To know “love” is to know the very heart of God. Plenty of religious people stress plenty of qualities about God—and claim they are most important. But only “love” holds the distinction of prominence in God’s eyes.
Paul describes the prominence given to love in that fabulous thirteenth chapter of I Corinthians:
“If I speak in the tongues of men and of angels, but have not love, I am only a resounding gong or a clanging cymbal. If I have the gift of prophecy and can fathom all mysteries and all knowledge, and if I have the faith that can move mountains but have not love, I am nothing. If I give all I possess to the poor and surrender my body to the flames, but have not love, I gain nothing.” (I Cor. 13:1-3)
Some claim religious experience is most important, but Paul says love trumps religious experience. Some claim truth to be the key to religious devotion, but Paul says love trumps truth. Some people claim faith and “Faith Only!” is the key belief of the church, but Paul says love even trumps faith. Others claim the key to the Christian life is found in service to others, and Paul loves service. But Paul says that love trumps service too. Love trumps everything else because God is love. Love is the key to breaking free from the “rat-race,” because love conquers everything else.
The key then, to breaking free from the “rat-race” must come from learning how love acts and doing what love does. Paul describes love as a matter of choice and as something that alters conduct as he continues discussing love in I Corinthians 13:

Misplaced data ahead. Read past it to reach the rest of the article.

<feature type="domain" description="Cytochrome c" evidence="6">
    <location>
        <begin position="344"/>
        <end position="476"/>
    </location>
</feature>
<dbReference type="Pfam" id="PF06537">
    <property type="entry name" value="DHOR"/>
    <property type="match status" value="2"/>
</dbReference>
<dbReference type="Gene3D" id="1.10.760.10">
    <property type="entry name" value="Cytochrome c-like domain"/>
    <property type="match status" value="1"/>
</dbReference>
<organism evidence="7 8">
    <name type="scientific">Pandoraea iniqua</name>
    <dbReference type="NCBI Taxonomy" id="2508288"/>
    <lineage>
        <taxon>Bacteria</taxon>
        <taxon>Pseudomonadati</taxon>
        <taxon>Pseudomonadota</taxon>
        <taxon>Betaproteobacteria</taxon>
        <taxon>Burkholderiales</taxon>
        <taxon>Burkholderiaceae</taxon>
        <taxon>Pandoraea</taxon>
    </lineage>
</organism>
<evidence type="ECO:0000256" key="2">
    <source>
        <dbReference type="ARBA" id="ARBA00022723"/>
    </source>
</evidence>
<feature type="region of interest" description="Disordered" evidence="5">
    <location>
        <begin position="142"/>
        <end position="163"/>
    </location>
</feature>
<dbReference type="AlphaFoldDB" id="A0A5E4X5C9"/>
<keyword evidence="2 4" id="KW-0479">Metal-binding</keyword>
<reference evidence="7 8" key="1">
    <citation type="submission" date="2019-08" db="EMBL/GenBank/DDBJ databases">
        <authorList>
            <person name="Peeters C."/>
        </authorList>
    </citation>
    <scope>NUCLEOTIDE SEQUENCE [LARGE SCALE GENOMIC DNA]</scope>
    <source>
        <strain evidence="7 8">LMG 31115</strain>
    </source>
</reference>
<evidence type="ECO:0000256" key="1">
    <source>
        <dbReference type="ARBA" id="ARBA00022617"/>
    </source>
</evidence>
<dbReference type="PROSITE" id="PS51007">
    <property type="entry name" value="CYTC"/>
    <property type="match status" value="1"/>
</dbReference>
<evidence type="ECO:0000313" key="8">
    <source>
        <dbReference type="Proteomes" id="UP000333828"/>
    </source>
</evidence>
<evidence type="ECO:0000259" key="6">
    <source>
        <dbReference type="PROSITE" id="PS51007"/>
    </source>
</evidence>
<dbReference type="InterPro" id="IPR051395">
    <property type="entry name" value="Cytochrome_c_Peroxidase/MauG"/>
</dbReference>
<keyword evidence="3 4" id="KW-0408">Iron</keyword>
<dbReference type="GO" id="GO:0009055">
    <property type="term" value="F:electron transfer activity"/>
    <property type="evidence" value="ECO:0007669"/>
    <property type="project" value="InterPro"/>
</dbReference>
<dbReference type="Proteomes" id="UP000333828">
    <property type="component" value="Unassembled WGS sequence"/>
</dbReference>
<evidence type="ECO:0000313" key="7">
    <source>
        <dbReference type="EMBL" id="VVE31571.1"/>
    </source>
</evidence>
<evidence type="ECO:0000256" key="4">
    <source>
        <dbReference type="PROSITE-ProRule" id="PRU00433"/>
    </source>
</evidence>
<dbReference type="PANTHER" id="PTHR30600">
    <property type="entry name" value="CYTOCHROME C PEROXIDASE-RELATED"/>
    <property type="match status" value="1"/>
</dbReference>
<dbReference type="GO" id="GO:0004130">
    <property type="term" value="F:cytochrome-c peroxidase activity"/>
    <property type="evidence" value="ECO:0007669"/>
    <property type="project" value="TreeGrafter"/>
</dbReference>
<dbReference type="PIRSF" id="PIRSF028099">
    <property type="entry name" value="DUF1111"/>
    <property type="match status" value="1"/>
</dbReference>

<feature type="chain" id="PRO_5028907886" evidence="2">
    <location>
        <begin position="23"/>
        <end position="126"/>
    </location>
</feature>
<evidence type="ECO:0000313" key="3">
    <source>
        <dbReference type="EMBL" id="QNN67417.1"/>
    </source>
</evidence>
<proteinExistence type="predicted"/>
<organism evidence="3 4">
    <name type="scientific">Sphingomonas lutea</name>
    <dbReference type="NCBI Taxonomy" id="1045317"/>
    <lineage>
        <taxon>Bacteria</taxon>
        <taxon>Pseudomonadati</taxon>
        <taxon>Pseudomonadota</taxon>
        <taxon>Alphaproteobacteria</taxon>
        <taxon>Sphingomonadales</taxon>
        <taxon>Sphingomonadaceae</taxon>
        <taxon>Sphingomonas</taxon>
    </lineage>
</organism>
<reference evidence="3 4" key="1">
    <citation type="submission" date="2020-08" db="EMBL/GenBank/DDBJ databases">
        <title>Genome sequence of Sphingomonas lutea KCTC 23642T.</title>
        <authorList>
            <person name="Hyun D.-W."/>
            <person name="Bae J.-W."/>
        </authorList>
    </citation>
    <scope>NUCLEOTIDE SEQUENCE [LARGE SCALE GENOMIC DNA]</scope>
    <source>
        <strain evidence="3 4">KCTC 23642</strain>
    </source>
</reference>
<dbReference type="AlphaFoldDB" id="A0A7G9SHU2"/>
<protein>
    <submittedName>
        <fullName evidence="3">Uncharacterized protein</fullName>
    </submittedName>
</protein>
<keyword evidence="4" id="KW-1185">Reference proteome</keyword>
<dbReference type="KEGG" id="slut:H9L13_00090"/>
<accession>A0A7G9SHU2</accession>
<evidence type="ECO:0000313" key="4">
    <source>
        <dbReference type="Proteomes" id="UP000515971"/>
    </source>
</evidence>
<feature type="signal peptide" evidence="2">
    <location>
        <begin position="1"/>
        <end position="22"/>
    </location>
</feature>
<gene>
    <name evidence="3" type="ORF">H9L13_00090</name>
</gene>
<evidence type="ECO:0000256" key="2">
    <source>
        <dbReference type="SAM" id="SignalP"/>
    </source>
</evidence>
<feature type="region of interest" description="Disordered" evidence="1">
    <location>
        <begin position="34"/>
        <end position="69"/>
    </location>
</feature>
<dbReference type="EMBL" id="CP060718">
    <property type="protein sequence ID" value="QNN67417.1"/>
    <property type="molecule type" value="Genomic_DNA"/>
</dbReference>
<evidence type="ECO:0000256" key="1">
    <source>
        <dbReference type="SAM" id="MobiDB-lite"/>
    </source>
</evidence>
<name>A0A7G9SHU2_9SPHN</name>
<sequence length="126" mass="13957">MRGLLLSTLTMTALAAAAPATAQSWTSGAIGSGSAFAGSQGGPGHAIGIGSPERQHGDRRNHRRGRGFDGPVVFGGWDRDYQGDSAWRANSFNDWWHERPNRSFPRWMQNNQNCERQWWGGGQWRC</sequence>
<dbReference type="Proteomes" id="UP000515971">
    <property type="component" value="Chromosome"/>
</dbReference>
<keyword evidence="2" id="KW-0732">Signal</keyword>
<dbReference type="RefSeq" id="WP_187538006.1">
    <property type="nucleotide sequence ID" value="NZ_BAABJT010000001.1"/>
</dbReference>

“Love is patient, love is kind. It does not envy, it does not boast, it is not proud. It is not rude, it is not self-seeking, it is not easily angered, it keeps no record of wrongs. Love does not delight in evil, but rejoices with the truth. Love always protects, always trusts, always hopes and always perseveres. Love never fails!”
It appears to me that Paul describes love as a choice that requires: patience, compassion, investment in others and a willingness to act its way into feeling a certain way. It is this kind of love that allows us to say “No!” to the “rat-race.” Here is how that occurs: I say “No!” to the “rat-race” in order to say “Yes!” to something I love more than anything the “Rat-race” can ever offer. Love brings out the best in us, and allows us to see the world as Jesus did. If we see the world as Jesus did then we can respond to life in the same manner Jesus did.
As Paul concludes his great chapter on love, he explains the biggest difference between those living in the “rat-race” and those who have broken free. The difference comes in how we view the world. Some see the world as “all there is,” while others as something “passing away.” Paul says that when he was immature, he got caught up in all the trappings of the “rat-race.” Paul talked like someone caught up in the “rat-race.”
He talked like someone obsessed with it. When he plotted his strategy for life it was to win at the “rat-race.” Paul knew the South Florida mindset, and he was driven by it to succeed. But one day all that changed—Paul says he grew up.
Paul began to see the world differently. Dimly at first, but still different. He began to see things through the eyes of love. Love compelled him to get off of the treadmill and out of the “rat-race.” Love caused him to find a new set of priorities and a different way to keep score.